Susan LaFlesche Picotte was motivated to pursue medicine after she saw a Native American woman die because a White doctor refused to care for her. Picotte later became the first Native American woman in the US to become a medical doctor. She attended the Woman’s Medical College of Pennsylvania and graduated at the top of her class.
Dr. Susan LaFlesche Picotte served a population of Native Americans on the Omaha reservation. In 1913, she opened a hospital in the reservation town of Waterhill, Nebraska.
Dr. Virginia Apgar created a tool to scientifically assess a newborn’s health risks, which results in lifesaving finds. After graduating from the College of Physicians and Surgeons at Columbia University, Apgar became an anesthesiologist. She studies the effects of anesthesia, labor, and delivery on a newborn’s health, creating a checklist of health variables that saved many lives. She later worked at the March of Dimes as the Vice President of medical affairs, raising awareness of ways to prevent birth defects.
Patricia Goldman Rakic
After receiving her PhD from UCLA in 1963, Goldman Rakic achieved vital insights into the brain’s frontal lobes. She mapped out the region, educating others on the crucial functions of cognition, planning, and memory. Her research was unprecedented, and paved the way for scientist’s understanding of Alzheimer’s disease, cerebral palsy, Parkinson’s disease, schizophrenia, and more.
Patricia Bath was the first African American to complete an ophthalmology residency in 1973. She noticed that rates of blindness and visual impairment were much higher at the Harlem Hospital’s eye clinic, which served many black patients, than at the eye clinic at Columbia University, which mostly served white pai. This finding inspired her to conduct a study which found African American patients were twice as likely as White patients to be blind. Throughout the rest of her career, Bath explored inequities in vision care. She created the discipline of community ophthalmology, which approaches vision care from the perspectives of community medicine and public health.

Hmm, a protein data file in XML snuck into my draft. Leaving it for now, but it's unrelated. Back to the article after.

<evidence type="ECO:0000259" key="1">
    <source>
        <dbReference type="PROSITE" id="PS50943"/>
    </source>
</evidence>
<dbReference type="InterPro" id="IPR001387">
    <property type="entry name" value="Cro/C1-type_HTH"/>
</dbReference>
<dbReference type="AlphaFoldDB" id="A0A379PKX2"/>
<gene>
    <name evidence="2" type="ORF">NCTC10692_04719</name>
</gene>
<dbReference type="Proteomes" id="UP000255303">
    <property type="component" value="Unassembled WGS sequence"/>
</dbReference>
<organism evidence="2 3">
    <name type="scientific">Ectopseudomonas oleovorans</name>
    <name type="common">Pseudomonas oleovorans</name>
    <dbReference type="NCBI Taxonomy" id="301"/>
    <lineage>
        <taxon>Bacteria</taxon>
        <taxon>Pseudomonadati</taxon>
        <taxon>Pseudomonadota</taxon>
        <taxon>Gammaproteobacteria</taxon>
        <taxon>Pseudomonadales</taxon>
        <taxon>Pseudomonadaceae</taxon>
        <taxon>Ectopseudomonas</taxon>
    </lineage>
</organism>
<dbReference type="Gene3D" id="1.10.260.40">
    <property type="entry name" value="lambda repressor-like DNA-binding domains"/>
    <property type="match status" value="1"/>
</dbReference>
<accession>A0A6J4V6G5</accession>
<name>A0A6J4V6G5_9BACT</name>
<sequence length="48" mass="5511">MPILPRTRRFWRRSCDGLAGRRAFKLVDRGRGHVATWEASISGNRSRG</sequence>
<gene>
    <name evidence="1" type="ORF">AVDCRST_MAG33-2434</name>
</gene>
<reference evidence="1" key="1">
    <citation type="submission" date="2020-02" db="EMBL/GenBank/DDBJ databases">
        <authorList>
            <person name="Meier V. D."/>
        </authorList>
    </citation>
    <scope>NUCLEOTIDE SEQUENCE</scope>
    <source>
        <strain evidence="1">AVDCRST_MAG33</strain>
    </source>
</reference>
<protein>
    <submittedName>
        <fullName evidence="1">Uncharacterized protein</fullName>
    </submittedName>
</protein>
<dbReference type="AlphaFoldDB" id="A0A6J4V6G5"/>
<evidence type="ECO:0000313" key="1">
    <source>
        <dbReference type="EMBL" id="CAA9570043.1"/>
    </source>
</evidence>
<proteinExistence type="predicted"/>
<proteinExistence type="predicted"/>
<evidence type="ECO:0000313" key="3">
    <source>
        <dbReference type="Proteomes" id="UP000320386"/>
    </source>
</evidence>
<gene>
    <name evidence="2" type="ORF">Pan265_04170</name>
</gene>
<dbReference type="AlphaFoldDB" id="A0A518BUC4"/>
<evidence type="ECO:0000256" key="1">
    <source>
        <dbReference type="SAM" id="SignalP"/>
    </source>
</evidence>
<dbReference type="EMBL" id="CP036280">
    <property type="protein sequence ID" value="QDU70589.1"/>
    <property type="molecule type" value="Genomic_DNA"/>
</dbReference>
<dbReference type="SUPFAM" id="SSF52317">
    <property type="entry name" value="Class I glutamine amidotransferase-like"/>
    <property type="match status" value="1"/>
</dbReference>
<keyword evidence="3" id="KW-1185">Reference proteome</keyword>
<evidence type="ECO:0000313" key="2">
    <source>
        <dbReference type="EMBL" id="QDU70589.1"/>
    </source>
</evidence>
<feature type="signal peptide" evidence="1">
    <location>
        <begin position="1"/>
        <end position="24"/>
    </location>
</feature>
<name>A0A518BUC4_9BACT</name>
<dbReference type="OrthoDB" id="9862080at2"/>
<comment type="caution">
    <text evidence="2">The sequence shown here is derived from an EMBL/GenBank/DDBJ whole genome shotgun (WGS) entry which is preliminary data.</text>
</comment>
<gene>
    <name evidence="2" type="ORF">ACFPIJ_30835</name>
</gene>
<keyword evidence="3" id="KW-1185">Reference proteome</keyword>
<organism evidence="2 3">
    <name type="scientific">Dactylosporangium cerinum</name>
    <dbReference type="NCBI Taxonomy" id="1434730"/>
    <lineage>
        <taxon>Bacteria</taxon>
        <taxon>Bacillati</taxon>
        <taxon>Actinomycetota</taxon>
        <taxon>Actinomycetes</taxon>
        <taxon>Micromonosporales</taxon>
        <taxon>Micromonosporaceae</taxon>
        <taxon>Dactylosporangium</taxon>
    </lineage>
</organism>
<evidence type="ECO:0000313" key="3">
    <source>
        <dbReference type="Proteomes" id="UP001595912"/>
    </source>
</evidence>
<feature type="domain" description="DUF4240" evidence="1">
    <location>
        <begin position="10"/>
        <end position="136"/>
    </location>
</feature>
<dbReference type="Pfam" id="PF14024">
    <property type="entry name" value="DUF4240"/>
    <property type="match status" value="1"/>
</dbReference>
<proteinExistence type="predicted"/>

Two years after completing her residency, she became the first female faculty member in the Department of Ophthalmology at UCLA's Jules Stein Eye Institute. In 1976, Bath co-founded the American Institute for the Prevention of Blindness, which established that "eyesight is a basic human right." In 1986, Bath invented the Laserphaco Probe, improving treatment for cataract patients. She patented the device in 1988, becoming the first African American female doctor to receive a medical patent.
Joycelyn Elders was the first person in Arkansas to become a board-certified pediatric endocrinologist. She was the first African American woman to serve as the U.S. Surgeon General. In 1987, Elders was appointed to head the Arkansas Department of Health where she campaigned for clinics and expanded sex education. Two years later, Arkansas legislature passed that included sex education, substance abuse prevention and programs to promote self esteem.
Through adversity, gender discrimination, and doubt, these women blazed the trail for others to succeed in medicine and public health. Without their achievements, healthcare would not be what we know it to be today. These women are only a few of the many figures who have worked tirelessly to create a better healthcare system that can tend to the needs of all people.